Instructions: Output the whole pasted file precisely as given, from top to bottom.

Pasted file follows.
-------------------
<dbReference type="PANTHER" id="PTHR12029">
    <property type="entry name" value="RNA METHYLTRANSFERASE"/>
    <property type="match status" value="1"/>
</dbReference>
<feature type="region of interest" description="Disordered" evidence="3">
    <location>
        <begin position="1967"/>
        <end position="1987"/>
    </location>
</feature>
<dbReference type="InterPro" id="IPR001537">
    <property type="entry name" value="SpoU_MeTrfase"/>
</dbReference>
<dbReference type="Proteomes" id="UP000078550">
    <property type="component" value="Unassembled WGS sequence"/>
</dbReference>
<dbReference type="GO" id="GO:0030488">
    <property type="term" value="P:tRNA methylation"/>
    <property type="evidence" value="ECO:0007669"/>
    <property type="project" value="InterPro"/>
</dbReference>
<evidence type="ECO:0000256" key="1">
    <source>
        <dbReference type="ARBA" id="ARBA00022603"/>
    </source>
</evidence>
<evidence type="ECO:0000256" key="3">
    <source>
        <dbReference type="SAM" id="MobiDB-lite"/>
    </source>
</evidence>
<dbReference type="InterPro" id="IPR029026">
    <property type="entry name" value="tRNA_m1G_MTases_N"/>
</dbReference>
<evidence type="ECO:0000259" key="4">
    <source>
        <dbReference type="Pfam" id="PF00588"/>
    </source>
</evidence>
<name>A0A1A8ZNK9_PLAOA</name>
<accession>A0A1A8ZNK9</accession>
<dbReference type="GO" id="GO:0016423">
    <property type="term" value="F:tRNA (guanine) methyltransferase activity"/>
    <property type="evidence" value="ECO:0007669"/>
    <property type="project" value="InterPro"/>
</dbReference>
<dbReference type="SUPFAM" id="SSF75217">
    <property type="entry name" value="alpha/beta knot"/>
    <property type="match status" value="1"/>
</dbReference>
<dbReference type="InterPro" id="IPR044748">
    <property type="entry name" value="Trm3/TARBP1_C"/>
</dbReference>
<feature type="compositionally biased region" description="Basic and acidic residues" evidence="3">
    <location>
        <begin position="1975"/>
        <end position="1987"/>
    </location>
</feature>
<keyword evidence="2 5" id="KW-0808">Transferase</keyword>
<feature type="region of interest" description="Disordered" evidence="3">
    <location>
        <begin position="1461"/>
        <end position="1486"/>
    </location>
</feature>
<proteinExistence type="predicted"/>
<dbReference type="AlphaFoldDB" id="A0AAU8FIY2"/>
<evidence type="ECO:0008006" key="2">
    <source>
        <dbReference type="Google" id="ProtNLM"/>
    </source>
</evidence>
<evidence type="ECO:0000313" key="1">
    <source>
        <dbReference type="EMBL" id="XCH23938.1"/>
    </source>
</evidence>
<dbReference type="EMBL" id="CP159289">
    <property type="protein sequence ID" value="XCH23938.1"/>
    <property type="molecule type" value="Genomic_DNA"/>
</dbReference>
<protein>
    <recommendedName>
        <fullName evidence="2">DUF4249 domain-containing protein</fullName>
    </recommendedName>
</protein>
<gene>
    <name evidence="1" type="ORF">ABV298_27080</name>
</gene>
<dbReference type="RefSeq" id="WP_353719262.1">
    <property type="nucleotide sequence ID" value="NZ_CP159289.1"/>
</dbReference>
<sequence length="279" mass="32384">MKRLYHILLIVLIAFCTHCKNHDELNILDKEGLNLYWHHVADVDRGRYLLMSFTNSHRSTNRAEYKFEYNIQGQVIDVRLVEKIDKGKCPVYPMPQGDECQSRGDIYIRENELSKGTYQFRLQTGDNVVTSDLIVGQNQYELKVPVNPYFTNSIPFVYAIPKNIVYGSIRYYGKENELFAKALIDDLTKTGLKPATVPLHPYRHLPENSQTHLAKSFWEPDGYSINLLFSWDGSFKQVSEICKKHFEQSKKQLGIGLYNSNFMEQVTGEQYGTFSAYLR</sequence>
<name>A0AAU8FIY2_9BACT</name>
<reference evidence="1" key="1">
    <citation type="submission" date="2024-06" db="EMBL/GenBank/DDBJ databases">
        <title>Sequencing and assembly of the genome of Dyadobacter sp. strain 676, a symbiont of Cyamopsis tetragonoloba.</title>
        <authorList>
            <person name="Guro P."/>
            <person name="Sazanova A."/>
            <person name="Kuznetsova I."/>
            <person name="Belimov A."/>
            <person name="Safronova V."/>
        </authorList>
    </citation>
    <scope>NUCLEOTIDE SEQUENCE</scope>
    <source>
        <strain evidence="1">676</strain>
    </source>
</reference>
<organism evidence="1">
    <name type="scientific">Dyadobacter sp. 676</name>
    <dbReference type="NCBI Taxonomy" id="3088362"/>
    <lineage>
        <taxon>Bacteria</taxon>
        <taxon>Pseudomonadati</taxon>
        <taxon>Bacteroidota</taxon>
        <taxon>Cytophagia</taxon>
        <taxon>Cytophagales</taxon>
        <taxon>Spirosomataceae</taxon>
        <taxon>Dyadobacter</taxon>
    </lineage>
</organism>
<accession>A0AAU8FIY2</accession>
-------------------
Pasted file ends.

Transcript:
<dbReference type="PANTHER" id="PTHR12029">
    <property type="entry name" value="RNA METHYLTRANSFERASE"/>
    <property type="match status" value="1"/>
</dbReference>
<feature type="region of interest" description="Disordered" evidence="3">
    <location>
        <begin position="1967"/>
        <end position="1987"/>
    </location>
</feature>
<dbReference type="InterPro" id="IPR001537">
    <property type="entry name" value="SpoU_MeTrfase"/>
</dbReference>
<dbReference type="Proteomes" id="UP000078550">
    <property type="component" value="Unassembled WGS sequence"/>
</dbReference>
<dbReference type="GO" id="GO:0030488">
    <property type="term" value="P:tRNA methylation"/>
    <property type="evidence" value="ECO:0007669"/>
    <property type="project" value="InterPro"/>
</dbReference>
<evidence type="ECO:0000256" key="1">
    <source>
        <dbReference type="ARBA" id="ARBA00022603"/>
    </source>
</evidence>
<evidence type="ECO:0000256" key="3">
    <source>
        <dbReference type="SAM" id="MobiDB-lite"/>
    </source>
</evidence>
<dbReference type="InterPro" id="IPR029026">
    <property type="entry name" value="tRNA_m1G_MTases_N"/>
</dbReference>
<evidence type="ECO:0000259" key="4">
    <source>
        <dbReference type="Pfam" id="PF00588"/>
    </source>
</evidence>
<name>A0A1A8ZNK9_PLAOA</name>
<accession>A0A1A8ZNK9</accession>
<dbReference type="GO" id="GO:0016423">
    <property type="term" value="F:tRNA (guanine) methyltransferase activity"/>
    <property type="evidence" value="ECO:0007669"/>
    <property type="project" value="InterPro"/>
</dbReference>
<dbReference type="SUPFAM" id="SSF75217">
    <property type="entry name" value="alpha/beta knot"/>
    <property type="match status" value="1"/>
</dbReference>
<dbReference type="InterPro" id="IPR044748">
    <property type="entry name" value="Trm3/TARBP1_C"/>
</dbReference>
<feature type="compositionally biased region" description="Basic and acidic residues" evidence="3">
    <location>
        <begin position="1975"/>
        <end position="1987"/>
    </location>
</feature>
<keyword evidence="2 5" id="KW-0808">Transferase</keyword>
<feature type="region of interest" description="Disordered" evidence="3">
    <location>
        <begin position="1461"/>
        <end position="1486"/>
    </location>
</feature>
<proteinExistence type="predicted"/>
<dbReference type="AlphaFoldDB" id="A0AAU8FIY2"/>
<evidence type="ECO:0008006" key="2">
    <source>
        <dbReference type="Google" id="ProtNLM"/>
    </source>
</evidence>
<evidence type="ECO:0000313" key="1">
    <source>
        <dbReference type="EMBL" id="XCH23938.1"/>
    </source>
</evidence>
<dbReference type="EMBL" id="CP159289">
    <property type="protein sequence ID" value="XCH23938.1"/>
    <property type="molecule type" value="Genomic_DNA"/>
</dbReference>
<protein>
    <recommendedName>
        <fullName evidence="2">DUF4249 domain-containing protein</fullName>
    </recommendedName>
</protein>
<gene>
    <name evidence="1" type="ORF">ABV298_27080</name>
</gene>
<dbReference type="RefSeq" id="WP_353719262.1">
    <property type="nucleotide sequence ID" value="NZ_CP159289.1"/>
</dbReference>
<sequence length="279" mass="32384">MKRLYHILLIVLIAFCTHCKNHDELNILDKEGLNLYWHHVADVDRGRYLLMSFTNSHRSTNRAEYKFEYNIQGQVIDVRLVEKIDKGKCPVYPMPQGDECQSRGDIYIRENELSKGTYQFRLQTGDNVVTSDLIVGQNQYELKVPVNPYFTNSIPFVYAIPKNIVYGSIRYYGKENELFAKALIDDLTKTGLKPATVPLHPYRHLPENSQTHLAKSFWEPDGYSINLLFSWDGSFKQVSEICKKHFEQSKKQLGIGLYNSNFMEQVTGEQYGTFSAYLR</sequence>
<name>A0AAU8FIY2_9BACT</name>
<reference evidence="1" key="1">
    <citation type="submission" date="2024-06" db="EMBL/GenBank/DDBJ databases">
        <title>Sequencing and assembly of the genome of Dyadobacter sp. strain 676, a symbiont of Cyamopsis tetragonoloba.</title>
        <authorList>
            <person name="Guro P."/>
            <person name="Sazanova A."/>
            <person name="Kuznetsova I."/>
            <person name="Belimov A."/>
            <person name="Safronova V."/>
        </authorList>
    </citation>
    <scope>NUCLEOTIDE SEQUENCE</scope>
    <source>
        <strain evidence="1">676</strain>
    </source>
</reference>
<organism evidence="1">
    <name type="scientific">Dyadobacter sp. 676</name>
    <dbReference type="NCBI Taxonomy" id="3088362"/>
    <lineage>
        <taxon>Bacteria</taxon>
        <taxon>Pseudomonadati</taxon>
        <taxon>Bacteroidota</taxon>
        <taxon>Cytophagia</taxon>
        <taxon>Cytophagales</taxon>
        <taxon>Spirosomataceae</taxon>
        <taxon>Dyadobacter</taxon>
    </lineage>
</organism>
<accession>A0AAU8FIY2</accession>